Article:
This is a transcript of SYS Podcast Episode 043: An Interview Filmmakers Boddy Roe and Zack Andrews.
Ashley: Welcome to episode 43 of the Selling Your Screenplay podcast. I’m Ashley Scott Meyers, screenwriter and blogger, over at sellingyourscreenplay.com. In this episode’s main segment I’m interviewing Bobby Roe and Zack Andrews. They recently wrote and directed a found footage horror thriller script called “The House is October Built”. They shot a really low budget version of their film, got some heat on that version of it and then were able to go shoot a higher production version. It’s a great success story and they go into some real detail about how it all came together so stay tuned for that interview.
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So now let’s get into the main segment today. I’m talking with filmmakers Bobby Roe and Zack Andrews. Here is the interview.
Ashley: Welcome, Bobby and Zack to the Selling Your Screenplay podcast. I really appreciate you guys coming on the show.
Zack: Thanks for having us.
Ashley: So I wonder to start out, I wonder if you can just give us a quick overview of your career and how you got into the entertainment industry and ultimately made this film The House is October Built.
Zack: We’ve been best friends for what’s coming about 20 years now. We both went to Plymouth Senior High in Texas and we played basketball together and then I went on to Baylor and Bobby went out to UCLA to play baseball so we just kept in touch and best friends and we’d spend the summers either in Waco writing and just trying to get our film career off the ground. So that kind of got us to both being in LA and living together when we were in our early 20’s.
Bobby: After getting out of college we got a little bit of heat on the screenplay and ended up kind of going around town when we were about 23 or 24 years old, and it was an experience. It didn’t end up coming to fruition the way we wanted it to, but I think we’re probably all at a better place because of that. I mean, I think the ten years in between that is what’s really built our career. We really understand it, I mean, otherwise it would have felt easy, and we all know that it is the very, very opposite of that. So we’re probably fortunate the way it turned out, that what we’ve learned over the past ten years has been all different capacities of film, being on different sets, having different jobs has really kind of built us into who we are today and trying to attack different stories, different subject matter that we probably wouldn’t have done in the past. But we wanted to just make sure we hit something that the audience really wanted or hadn’t seen before.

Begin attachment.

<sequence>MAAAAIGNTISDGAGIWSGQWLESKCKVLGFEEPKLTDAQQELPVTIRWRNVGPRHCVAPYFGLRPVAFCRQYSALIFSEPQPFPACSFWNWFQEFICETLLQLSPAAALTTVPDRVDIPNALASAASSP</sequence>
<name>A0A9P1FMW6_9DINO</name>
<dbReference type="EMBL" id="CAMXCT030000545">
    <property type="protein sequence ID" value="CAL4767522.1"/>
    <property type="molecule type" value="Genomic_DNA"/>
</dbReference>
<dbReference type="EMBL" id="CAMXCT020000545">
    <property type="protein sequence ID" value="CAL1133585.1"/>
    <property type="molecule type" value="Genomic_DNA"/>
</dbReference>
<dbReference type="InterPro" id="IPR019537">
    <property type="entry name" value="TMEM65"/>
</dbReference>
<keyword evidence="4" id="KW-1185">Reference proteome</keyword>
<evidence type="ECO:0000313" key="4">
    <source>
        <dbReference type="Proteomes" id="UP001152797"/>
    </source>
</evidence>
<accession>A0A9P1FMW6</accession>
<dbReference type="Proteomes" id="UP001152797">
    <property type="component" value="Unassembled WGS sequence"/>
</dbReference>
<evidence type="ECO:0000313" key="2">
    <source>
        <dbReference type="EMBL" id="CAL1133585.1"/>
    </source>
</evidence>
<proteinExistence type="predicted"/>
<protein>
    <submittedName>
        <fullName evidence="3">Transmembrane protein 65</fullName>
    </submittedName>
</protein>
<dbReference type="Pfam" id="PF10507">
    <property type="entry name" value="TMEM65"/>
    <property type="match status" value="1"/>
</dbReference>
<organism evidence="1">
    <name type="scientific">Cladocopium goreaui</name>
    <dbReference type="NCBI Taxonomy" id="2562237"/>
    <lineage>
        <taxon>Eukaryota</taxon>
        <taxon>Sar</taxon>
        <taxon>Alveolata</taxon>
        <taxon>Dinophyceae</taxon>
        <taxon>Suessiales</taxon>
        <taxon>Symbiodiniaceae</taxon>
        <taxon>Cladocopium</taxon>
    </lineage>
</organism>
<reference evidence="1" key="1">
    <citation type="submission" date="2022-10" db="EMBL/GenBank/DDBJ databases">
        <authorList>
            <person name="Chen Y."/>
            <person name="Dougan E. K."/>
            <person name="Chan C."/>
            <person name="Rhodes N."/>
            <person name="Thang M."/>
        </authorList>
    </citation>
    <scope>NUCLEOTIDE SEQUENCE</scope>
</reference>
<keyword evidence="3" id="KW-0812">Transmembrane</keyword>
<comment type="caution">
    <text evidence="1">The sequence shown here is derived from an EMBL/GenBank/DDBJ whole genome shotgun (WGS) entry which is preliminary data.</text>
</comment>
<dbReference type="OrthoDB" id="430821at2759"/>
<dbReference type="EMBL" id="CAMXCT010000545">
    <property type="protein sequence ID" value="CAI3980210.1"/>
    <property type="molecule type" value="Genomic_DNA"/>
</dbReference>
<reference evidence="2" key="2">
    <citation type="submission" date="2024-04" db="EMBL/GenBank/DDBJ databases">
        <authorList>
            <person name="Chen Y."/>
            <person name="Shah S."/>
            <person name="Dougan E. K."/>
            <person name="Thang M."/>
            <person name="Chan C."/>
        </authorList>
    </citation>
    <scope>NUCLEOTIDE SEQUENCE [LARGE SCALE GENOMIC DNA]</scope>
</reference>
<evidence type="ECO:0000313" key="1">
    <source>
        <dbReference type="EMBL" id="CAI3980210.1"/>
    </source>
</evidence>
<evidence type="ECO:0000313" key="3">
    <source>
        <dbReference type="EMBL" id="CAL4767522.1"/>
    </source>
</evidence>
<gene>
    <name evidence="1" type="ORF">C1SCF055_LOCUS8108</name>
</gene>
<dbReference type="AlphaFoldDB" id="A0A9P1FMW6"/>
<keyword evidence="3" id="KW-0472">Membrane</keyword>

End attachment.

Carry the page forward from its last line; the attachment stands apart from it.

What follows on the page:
Bobby: I think having those failures, we had some low budget horror films come really close to production and they would fall apart, just dealing with that frustration and getting those reps kind of in the screenwriting process helped and it also pushed us into saying you know what, fuck it. We’re just going to go do this ourselves. So I think that as cliché as it sounds, it’s like going through the process and it takes ten years. You know you read all that and hear all that and then you live it yourself. And it’s not so fun, but when you can find some success in the end, you look back and you go oh that’s I’ll just be bored talking about.
Ashley: So I’m curious. What do you guys consider yourselves? Writers? Directors? Actors? You guys have both done kind of everything.
Bobby: I think filmmakers hopefully. It’s kind of we like all sides of it. We didn’t initially want to cast ourselves in the movie, but the style of the film that we made, we needed to make sure that we were directing the actors, we use a lot of real scare actors. We wanted it to be as organic as possible so there needed to be some guidance, some natural guidance on the story that we were telling so the only way to really kind of execute that was us being—and we do have some past experience in it—but it was the initial plan. But I think we just kind of like all facets of it and whenever we can we’d like to at least be in some way involved. You don’t have to have the exact title for it but we just enjoyed the whole movie making process.